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RBI in talks with Sebi to allow mutual funds to sell debt to ARCs

ARCs are not allowed to buy debts from MFs currently

RBI in talks with Sebi to allow mutual funds to sell debt to ARCs

ILLUSTRATION: AJAY MOHANTY

Manojit SahaAbhishek Kumar Mumbai

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The Reserve Bank of India (RBI) is engaging in discussions with the Securities and Exchange Board of India (Sebi) for allowing mutual funds to sell their debt to asset reconstruction companies (ARCs), the banking regulator has informed debt recast firms.

At present, ARCs cannot purchase debts from mutual funds. Last week, the RBI’s deputy governors, who oversee regulation and supervision, along with executive directors and other officials, met the chief executives of ARCs in this connection.

This development follows the recommendations of an RBI committee, led by Sudarshan Sen, which was formed to comprehensively review the functioning of ARCs. The committee submitted its report in November 2021. Among its key recommendations was allowing mutual funds to sell debts to ARCs. “Today, AIFs (alternative investment funds), mutual funds, FPIs (foreign portfolio investors), etc, are actively providing funds to non-financial firms through subscription to debt securities. Retail investors are also investing in debt securities, including unsecured debt. It would, therefore, be useful to broad base the entities from which ARCs can purchase financial assets,” the Sen committee stated.

“The Reserve Bank may consider permitting ARCs to acquire financial assets from all regulated entities, including AIFs, FPIs, AMCs (asset management companies) making investment on behalf of MFs and all NBFCs (including housing finance companies) irrespective of asset size and from retail investors,” it recommended. The committee argued that such steps would stimulate debt aggregation, a necessary component for the efficient resolution of stressed assets.


“At present, MFs have to value the bonds to zero if the company defaults. Opening up of the ARC route can lead to some recovery in such cases,” said D P Singh, deputy MD and joint CEO, SBI MF.

Investments by mutual funds are mostly in top quality bonds, Singh added.

“In case of financial restructuring of an entity, apart from entities regulated by the RBI, there are other entities who are also involved in the debt-like mutual fund. A uniform set of guidelines applicable to all the entities for the greater benefit of the financial sector eco system is required,” said a chief of asset reconstruction company.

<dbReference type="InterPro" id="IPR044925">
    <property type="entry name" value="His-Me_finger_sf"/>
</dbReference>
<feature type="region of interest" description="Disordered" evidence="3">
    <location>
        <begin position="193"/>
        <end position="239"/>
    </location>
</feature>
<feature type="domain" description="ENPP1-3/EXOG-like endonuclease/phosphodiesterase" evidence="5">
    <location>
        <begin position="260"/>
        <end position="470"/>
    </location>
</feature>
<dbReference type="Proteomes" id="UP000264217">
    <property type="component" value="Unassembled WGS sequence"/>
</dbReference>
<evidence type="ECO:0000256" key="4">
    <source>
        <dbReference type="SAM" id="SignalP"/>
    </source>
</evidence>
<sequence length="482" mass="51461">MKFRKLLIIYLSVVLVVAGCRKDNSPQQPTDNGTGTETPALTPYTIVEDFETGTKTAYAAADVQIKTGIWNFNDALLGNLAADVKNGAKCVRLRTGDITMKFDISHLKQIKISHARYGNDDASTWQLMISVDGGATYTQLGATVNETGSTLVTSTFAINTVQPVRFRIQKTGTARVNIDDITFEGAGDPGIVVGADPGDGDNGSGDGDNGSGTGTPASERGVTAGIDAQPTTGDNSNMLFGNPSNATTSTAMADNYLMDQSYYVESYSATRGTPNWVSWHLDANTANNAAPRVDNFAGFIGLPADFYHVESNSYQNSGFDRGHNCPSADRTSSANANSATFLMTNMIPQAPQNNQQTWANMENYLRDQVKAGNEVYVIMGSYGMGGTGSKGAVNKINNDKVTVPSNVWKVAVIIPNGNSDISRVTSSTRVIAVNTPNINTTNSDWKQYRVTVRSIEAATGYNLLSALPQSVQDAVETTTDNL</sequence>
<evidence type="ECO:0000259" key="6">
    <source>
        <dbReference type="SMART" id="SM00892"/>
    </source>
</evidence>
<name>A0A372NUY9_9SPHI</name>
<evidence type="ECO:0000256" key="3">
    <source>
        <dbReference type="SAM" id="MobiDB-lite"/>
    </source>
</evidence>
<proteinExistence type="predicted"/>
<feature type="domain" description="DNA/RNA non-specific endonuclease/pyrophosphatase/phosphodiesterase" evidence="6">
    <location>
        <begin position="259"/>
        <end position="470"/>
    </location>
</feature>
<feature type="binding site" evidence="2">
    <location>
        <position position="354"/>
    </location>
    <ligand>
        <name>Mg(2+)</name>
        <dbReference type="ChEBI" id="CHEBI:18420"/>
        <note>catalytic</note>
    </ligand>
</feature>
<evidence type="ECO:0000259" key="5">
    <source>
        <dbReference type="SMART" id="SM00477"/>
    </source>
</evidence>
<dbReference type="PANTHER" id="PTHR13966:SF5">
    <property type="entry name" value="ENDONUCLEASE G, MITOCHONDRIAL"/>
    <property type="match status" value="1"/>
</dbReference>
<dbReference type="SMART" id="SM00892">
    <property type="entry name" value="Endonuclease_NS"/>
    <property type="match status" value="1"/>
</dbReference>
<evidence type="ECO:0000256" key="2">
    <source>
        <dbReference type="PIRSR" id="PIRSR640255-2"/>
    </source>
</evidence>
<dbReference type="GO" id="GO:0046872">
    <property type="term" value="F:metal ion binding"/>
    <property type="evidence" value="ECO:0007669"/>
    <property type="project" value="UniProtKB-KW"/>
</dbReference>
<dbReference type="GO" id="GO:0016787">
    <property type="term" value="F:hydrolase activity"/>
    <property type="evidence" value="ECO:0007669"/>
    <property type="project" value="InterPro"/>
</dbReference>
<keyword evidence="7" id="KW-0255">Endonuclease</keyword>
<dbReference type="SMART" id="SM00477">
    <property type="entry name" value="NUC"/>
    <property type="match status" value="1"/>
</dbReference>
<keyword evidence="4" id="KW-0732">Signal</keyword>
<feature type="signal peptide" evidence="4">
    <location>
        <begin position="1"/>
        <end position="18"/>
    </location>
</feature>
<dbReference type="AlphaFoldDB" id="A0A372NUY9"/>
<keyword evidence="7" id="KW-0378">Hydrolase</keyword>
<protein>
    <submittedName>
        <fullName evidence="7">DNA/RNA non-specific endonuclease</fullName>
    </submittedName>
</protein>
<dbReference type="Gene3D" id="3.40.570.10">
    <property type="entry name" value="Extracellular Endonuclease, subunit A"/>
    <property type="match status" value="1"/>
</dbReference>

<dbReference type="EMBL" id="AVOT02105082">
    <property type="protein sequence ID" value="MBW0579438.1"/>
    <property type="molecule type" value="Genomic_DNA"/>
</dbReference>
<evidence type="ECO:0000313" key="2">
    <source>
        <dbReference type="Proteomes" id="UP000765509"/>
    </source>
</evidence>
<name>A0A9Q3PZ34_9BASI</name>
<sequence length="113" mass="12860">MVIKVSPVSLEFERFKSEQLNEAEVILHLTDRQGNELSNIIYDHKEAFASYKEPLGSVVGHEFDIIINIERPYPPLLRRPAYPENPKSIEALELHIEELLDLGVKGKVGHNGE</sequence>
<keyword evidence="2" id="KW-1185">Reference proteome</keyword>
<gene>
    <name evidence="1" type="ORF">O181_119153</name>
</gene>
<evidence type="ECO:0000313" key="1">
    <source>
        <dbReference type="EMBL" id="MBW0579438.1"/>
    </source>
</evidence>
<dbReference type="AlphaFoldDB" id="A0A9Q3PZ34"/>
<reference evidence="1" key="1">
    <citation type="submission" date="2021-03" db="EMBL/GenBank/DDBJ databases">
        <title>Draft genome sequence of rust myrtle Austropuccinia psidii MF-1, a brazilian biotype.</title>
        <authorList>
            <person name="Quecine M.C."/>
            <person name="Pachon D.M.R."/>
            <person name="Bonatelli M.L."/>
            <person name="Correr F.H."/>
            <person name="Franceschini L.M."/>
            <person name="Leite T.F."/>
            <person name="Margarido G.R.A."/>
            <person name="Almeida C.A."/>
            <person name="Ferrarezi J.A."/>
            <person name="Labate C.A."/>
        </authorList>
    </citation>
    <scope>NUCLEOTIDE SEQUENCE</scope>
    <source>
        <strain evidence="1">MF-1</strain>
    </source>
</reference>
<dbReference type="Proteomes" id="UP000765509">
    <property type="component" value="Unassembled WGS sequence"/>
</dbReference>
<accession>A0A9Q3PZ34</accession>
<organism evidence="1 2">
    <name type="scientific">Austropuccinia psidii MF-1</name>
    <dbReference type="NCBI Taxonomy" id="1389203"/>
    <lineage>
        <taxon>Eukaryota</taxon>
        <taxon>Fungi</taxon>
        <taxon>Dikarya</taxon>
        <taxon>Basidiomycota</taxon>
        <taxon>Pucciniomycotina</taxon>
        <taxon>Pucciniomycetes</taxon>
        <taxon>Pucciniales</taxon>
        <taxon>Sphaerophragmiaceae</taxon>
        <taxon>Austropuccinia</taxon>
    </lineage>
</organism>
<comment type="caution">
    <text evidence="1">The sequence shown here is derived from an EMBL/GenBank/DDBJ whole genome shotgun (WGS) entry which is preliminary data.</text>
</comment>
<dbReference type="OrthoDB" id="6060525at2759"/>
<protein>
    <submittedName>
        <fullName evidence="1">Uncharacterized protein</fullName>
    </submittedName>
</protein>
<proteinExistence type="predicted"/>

The RBI has been actively engaging with banks, non-banking financial companies (NBFCs), and cooperative banks as part of its supervisory engagements. Following its meeting with ARCs, the RBI issued a statement highlighting the importance of sound governance as the foundation for ARCs to build a robust business model. The regulator also shared supervisory concerns during the meeting.

According to RBI data, sales to ARCs by banks surged in 2022-23, partly reflecting assets sold to the newly operationalised National Assets Reconstruction Company Ltd (NARCL). During this period, 9.7 per cent of the previous year’s stock of scheduled commercial banks’ gross NPAs was sold to ARCs, a significant increase from the 3.2 per cent sold in 2021-22.

The acquisition cost of ARCs as a proportion to book values of assets declined from 33 per cent at end-March 2022 to 29.8 per cent at end-March 2023, the RBI reported.

In demand

> ARCs are not allowed to buy debts from MFs currently

>  The Sudarshan Sen panel in 2021 had suggested allowing MFs to sell debt to asset reconstruction firms

>  RBI officials last week held a meeting with the chief executives of ARCs in this connection

> At present, funds have to value the bonds to zero if a company defaults, but opening up of the ARC route, experts say, may lead to some recovery in such cases

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First Published: May 20 2024 | 11:49 PM IST

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